bit my lip. At the time I had three broken Paros in my basement, casualties of
my own nursing home studies. Why do we believe that the next technology we
dream up will be the first to prove not only redemptive but indestructible?
    In contrast to these enthusiasts, we have seen children worry. Some imagined
that robots might help to cure their grandparents’ isolation but then fretted that
the robots would prove too helpful. Quiet and compliant robots might become
rivals for affection. Here we meet the grandparents. Over several years, I intro-
duce seniors—some who live at home, some who live in nursing homes—to the
robots that so intrigued their grandchildren: My Real Baby, AIBO, and Shibata’s
Paro. The children were onto something: the elderly are taken with the robots.
Most are accepting and there are times when some seem to prefer a robot with
simple demands to a person with more complicated ones.3
    In one nursing home, I leave four My Real Babies over a summer. When I
return in the fall, there are seven. The demand for the robot baby was so high
that the nursing staff went on eBay to increase their numbers. Indeed, however
popular My Real Baby is among children, it is the elderly who fall in love. The
                                 Love’s Labor Lost                               105

robot asks for tending, and this makes seniors feel wanted. Its demands seem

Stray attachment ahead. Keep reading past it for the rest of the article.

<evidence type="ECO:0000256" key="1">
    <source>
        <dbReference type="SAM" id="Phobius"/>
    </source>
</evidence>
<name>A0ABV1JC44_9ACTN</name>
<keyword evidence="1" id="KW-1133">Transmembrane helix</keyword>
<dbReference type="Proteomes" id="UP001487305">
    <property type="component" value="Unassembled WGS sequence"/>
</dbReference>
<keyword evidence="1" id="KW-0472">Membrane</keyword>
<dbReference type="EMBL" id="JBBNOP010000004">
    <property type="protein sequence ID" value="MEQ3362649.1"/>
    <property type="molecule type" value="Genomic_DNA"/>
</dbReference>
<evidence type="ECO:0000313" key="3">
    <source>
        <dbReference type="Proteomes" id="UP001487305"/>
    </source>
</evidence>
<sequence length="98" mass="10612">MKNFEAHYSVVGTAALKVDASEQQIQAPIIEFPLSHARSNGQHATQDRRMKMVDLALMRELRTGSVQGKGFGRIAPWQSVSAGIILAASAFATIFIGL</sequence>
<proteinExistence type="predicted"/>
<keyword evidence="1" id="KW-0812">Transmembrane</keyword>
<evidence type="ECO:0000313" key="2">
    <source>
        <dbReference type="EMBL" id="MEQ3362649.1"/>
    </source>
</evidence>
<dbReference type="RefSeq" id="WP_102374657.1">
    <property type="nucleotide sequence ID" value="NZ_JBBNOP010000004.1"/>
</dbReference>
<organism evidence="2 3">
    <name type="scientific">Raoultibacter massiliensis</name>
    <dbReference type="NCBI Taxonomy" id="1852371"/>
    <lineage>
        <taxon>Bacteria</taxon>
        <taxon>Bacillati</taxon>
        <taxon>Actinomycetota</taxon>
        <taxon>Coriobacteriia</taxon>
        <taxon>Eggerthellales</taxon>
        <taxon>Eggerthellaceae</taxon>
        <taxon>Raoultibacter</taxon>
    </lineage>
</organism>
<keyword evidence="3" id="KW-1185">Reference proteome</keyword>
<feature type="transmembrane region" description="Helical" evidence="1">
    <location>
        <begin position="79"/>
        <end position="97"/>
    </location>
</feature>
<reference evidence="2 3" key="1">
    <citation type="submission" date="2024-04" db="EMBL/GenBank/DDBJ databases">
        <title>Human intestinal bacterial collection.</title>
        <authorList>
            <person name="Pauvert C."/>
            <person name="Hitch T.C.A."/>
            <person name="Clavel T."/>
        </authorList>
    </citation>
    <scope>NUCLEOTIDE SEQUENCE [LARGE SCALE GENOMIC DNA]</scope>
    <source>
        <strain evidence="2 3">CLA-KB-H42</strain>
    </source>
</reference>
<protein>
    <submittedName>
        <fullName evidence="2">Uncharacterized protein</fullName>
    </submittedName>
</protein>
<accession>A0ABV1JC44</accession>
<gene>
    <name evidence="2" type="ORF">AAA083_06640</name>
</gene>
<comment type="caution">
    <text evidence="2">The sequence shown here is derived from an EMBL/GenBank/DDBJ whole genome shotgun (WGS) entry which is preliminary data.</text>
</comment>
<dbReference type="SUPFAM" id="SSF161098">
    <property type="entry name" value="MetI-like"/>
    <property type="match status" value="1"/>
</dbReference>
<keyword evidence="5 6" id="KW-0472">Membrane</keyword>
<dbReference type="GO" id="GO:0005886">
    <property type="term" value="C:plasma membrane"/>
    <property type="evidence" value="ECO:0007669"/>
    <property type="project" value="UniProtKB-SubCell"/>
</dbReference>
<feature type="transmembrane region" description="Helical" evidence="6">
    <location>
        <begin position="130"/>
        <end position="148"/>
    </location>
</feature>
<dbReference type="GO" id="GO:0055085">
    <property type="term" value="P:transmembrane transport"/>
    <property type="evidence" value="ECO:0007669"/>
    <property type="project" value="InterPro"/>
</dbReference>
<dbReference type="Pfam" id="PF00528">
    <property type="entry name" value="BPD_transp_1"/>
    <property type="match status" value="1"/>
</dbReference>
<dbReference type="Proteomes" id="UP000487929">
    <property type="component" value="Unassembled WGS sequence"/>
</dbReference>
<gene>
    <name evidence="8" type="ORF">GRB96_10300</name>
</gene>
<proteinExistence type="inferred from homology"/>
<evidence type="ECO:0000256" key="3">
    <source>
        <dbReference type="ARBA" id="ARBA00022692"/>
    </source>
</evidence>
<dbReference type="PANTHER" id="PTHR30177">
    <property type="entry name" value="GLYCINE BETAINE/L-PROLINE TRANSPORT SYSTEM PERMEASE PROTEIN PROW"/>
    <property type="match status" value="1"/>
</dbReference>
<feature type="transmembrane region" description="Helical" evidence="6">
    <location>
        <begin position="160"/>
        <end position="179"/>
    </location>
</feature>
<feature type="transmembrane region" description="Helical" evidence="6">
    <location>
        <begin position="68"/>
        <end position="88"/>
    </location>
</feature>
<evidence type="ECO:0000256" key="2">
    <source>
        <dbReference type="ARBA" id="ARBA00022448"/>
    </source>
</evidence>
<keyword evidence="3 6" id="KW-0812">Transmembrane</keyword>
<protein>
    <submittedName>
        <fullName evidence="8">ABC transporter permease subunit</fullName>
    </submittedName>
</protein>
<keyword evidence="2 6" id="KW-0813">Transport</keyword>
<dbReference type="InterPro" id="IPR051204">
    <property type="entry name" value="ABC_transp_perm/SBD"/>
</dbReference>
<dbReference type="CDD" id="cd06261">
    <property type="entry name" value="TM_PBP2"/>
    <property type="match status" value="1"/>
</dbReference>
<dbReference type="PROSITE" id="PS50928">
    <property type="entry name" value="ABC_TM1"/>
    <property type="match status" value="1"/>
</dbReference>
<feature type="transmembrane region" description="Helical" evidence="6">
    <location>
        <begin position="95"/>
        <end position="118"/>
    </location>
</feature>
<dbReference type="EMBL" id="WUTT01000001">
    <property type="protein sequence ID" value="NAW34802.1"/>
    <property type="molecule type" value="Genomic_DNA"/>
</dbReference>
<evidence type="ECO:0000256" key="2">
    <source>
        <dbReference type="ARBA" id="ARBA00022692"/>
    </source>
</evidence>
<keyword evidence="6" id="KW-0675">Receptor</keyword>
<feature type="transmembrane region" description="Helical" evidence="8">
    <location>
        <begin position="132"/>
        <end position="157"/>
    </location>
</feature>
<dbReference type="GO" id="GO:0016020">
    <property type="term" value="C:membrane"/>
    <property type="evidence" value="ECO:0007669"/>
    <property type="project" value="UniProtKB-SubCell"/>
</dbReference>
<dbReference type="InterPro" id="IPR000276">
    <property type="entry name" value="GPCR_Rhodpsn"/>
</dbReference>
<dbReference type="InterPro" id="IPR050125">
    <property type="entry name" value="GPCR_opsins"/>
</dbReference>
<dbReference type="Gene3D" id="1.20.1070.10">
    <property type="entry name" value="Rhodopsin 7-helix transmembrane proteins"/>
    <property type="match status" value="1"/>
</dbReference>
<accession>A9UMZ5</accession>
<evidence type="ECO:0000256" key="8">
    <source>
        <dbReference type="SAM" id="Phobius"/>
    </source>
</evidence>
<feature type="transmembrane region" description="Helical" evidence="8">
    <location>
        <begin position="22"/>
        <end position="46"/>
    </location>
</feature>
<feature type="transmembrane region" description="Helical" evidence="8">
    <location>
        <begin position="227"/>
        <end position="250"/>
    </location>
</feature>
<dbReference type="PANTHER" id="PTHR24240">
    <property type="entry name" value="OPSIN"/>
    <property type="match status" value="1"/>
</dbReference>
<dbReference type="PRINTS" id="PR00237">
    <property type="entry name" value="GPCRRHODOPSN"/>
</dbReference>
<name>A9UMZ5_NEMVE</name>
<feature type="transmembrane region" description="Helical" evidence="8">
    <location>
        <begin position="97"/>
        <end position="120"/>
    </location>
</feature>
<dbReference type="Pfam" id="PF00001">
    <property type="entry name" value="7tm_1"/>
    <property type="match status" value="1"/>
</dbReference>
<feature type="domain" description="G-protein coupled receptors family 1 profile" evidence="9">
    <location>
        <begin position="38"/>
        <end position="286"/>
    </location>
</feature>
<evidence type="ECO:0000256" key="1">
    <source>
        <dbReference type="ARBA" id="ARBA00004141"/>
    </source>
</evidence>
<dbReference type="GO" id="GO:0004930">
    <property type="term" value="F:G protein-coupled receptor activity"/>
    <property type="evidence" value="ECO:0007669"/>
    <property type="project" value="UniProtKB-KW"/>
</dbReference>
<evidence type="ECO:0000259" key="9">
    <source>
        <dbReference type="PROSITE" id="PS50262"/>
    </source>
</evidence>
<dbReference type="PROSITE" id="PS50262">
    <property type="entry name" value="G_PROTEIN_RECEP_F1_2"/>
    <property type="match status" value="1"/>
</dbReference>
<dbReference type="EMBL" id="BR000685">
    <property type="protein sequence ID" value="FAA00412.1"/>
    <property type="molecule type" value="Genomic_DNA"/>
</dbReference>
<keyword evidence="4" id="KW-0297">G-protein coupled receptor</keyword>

genuine, in part, of course, because the staff seems to take them seriously. The
elderly need to be cared for, but there are few things that they can reliably take
care of. Some fear that they might fail with a pet. My Real Baby seems a sure
thing, and because it is a robot brought from MIT, it seems an adult thing as
well. And having a robot around makes seniors feel they have something “im-
portant” to talk about.
    The thoughtful fifth graders said their grandparents might welcome robots
because, unlike pets, they do not die. The children were right. When the robots
are around, seniors are quick to comment that these “creatures” do not die but
can be “fixed.” Children imagined that robot baby dolls will remind older people
of their time as parents and indeed, for some seniors, My Real Baby does more
than bring back memories of children; it offers a way to reimagine a life. But in
all of this, I do not find a simple story about the virtues of robots for the elderly.
In the nursing homes I study, “time with robots” is made part of each institution’s
program. So, the seniors spend time with robots. But over years of study, when
given the choice between hanging out with a robot and talking to one of the re-
searchers on the MIT team, most seniors, grateful, choose the person.
    During the years of our nursing home studies, it often seemed clear that what
kept seniors coming to sessions with robots was the chance to spend time with
my intelligent, kind, and physically appealing research assistants. One young
man, in particular, was a far more attractive object of attention than the Paro
he was trying to introduce. One had the distinct feeling that female nursing